In our unit we only save 23+ weeks. Sometimes I wonder about them. They end up soooo chronic, if they make it. But then I think who am I to choose.....But then I think, these parents are not making an informed decision. They have not been to a long term care facility that is filled with former micro preemies. They have no idea what they are in for. A Neo giving a laboring mother in crisis the statistics for a micro preemie...is that an informed decision?
  11. by   prmenrs
    Anybody ever think about karma? What you do and how you do it in this life has a lot to do w/what happens to you in the subsequent lives? No, never mind, don't answer that.

    It is painful to watch and participate in these fiascos--if you have ethics committees--use them. Social workers CAN help parents face reality. Parents need to be required to spend time each and every day @ the bedside. Sometimes, w/very young moms, it's kinda like, s/he's mine, I'm keeping her. A possession. Very sad.

    Spend as much time as your day allows holding the baby; Music can help: lullabies, classical, new age played very softly is what they like. Volunteer cuddlers are a Godsend. A little tylenol goes a long way.

    And when you're at home, get as much supportive care as you can-even if you have to provide it for yourself. Indulge yourself. Try not to get into any heavy discussions right as you walk in the door.

    It is not supportive to have co-workers come up to you as you're trying to care for this baby, and have the discussion we are having here. Tell them that. If they want to help, they can hold the baby for a while, or do something for you so that you can.

    ((((((((HUGS)))))))))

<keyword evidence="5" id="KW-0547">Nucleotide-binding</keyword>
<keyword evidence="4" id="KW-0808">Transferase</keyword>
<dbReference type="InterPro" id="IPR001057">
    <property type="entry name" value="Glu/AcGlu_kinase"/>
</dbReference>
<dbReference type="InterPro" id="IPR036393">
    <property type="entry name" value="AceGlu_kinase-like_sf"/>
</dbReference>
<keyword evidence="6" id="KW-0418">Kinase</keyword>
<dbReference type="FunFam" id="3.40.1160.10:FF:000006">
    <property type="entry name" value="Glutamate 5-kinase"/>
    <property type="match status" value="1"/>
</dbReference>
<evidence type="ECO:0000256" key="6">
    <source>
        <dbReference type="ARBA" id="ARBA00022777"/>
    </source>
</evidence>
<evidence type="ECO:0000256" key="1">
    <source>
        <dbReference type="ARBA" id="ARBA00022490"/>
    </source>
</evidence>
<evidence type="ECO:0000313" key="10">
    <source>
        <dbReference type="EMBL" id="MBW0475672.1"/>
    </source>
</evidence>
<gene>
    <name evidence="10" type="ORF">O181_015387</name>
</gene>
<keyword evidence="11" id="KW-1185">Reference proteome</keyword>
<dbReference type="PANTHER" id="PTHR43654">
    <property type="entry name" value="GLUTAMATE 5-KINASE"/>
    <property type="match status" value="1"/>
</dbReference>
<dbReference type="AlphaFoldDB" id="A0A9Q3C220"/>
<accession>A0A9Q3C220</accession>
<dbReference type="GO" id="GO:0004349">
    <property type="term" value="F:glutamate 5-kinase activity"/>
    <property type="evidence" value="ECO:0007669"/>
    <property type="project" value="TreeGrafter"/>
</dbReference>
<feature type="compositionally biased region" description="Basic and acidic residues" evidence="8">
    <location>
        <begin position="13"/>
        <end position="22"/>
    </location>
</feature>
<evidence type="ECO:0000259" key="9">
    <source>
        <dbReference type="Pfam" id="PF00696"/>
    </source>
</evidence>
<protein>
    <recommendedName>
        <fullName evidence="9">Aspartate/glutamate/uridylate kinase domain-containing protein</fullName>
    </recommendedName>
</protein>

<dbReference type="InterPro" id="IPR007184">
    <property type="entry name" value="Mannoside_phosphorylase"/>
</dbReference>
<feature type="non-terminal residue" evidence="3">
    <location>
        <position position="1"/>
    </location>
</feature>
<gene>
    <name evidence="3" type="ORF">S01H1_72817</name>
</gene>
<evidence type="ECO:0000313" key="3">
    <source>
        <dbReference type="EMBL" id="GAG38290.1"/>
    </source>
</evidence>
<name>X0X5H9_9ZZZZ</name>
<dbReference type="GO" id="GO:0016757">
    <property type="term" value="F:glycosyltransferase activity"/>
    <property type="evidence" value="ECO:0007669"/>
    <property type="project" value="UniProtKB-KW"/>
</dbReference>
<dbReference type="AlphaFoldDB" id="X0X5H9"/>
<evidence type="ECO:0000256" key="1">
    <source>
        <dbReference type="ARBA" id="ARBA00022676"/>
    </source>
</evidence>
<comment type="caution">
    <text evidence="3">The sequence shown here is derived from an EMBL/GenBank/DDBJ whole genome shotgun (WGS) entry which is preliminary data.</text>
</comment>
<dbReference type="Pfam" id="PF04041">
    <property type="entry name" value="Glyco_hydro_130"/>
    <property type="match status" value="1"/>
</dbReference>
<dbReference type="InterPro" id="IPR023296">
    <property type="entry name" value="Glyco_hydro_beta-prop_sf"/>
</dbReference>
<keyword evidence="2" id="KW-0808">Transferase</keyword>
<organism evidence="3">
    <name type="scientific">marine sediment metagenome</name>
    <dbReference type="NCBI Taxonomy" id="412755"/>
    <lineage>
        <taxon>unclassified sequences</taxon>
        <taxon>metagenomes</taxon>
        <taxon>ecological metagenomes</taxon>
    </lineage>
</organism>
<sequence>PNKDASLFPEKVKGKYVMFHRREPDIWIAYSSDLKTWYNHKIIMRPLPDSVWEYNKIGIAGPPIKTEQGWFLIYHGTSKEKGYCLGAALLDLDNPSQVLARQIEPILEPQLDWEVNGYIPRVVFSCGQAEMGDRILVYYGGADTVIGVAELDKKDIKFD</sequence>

12. by   jnette
    Quote from prmenrs
    Spend as much time as your day allows holding the baby; Music can help: lullabies, classical, new age played very softly is what they like. Volunteer cuddlers are a Godsend.
    Wow, prmenrs.... you just lit a HUGE lightbulb in my head !!! When I get too old to work, that is EXACTLY what I'm going to do !!! Watch me !

    Y'know, forEVER, I've wanted to work in the neonatal unit... but the way they USED to be... and I don't think those exsist anymore... where the babes all had their little bassinets and all the babies were there... while the moms all recouperated... you know... old style. Since that went out, I gave up that dream.

    But if there's a possibility of still being able to "cuddle" these little ones for as long as I want or as long as they need it.... HERE I AM !!! It would be SOOOOO fulfilling for me, as well as comforting to the babies... AND a help to the nursing staff ! WOW !!! Can't wait !!!
  13. by   fiestynurse
    **********Oops. Didn't see that "DOL #210" -- Sorry
    Last edit by fiestynurse on Mar 5, '04
  14. by   gypsyatheart
    Great post, prmenrs! Especially the part about not spilling your guts the minute you walk in the door! It took me a while to learn that, but it's really better not to!



    Quote from prmenrs
    Anybody ever think about karma? What you do and how you do it in this life has a lot to do w/what happens to you in the subsequent lives? No, never mind, don't answer that.

    It is painful to watch and participate in these fiascos--if you have ethics committees--use them. Social workers CAN help parents face reality. Parents need to be required to spend time each and every day @ the bedside. Sometimes, w/very young moms, it's kinda like, s/he's mine, I'm keeping her. A possession. Very sad.

    Spend as much time as your day allows holding the baby; Music can help: lullabies, classical, new age played very softly is what they like. Volunteer cuddlers are a Godsend. A little tylenol goes a long way.

    And when you're at home, get as much supportive care as you can-even if you have to provide it for yourself. Indulge yourself. Try not to get into any heavy discussions right as you walk in the door.

    It is not supportive to have co-workers come up to you as you're trying to care for this baby, and have the discussion we are having here. Tell them that. If they want to help, they can hold the baby for a while, or do something for you so that you can.

    ((((((((HUGS)))))))))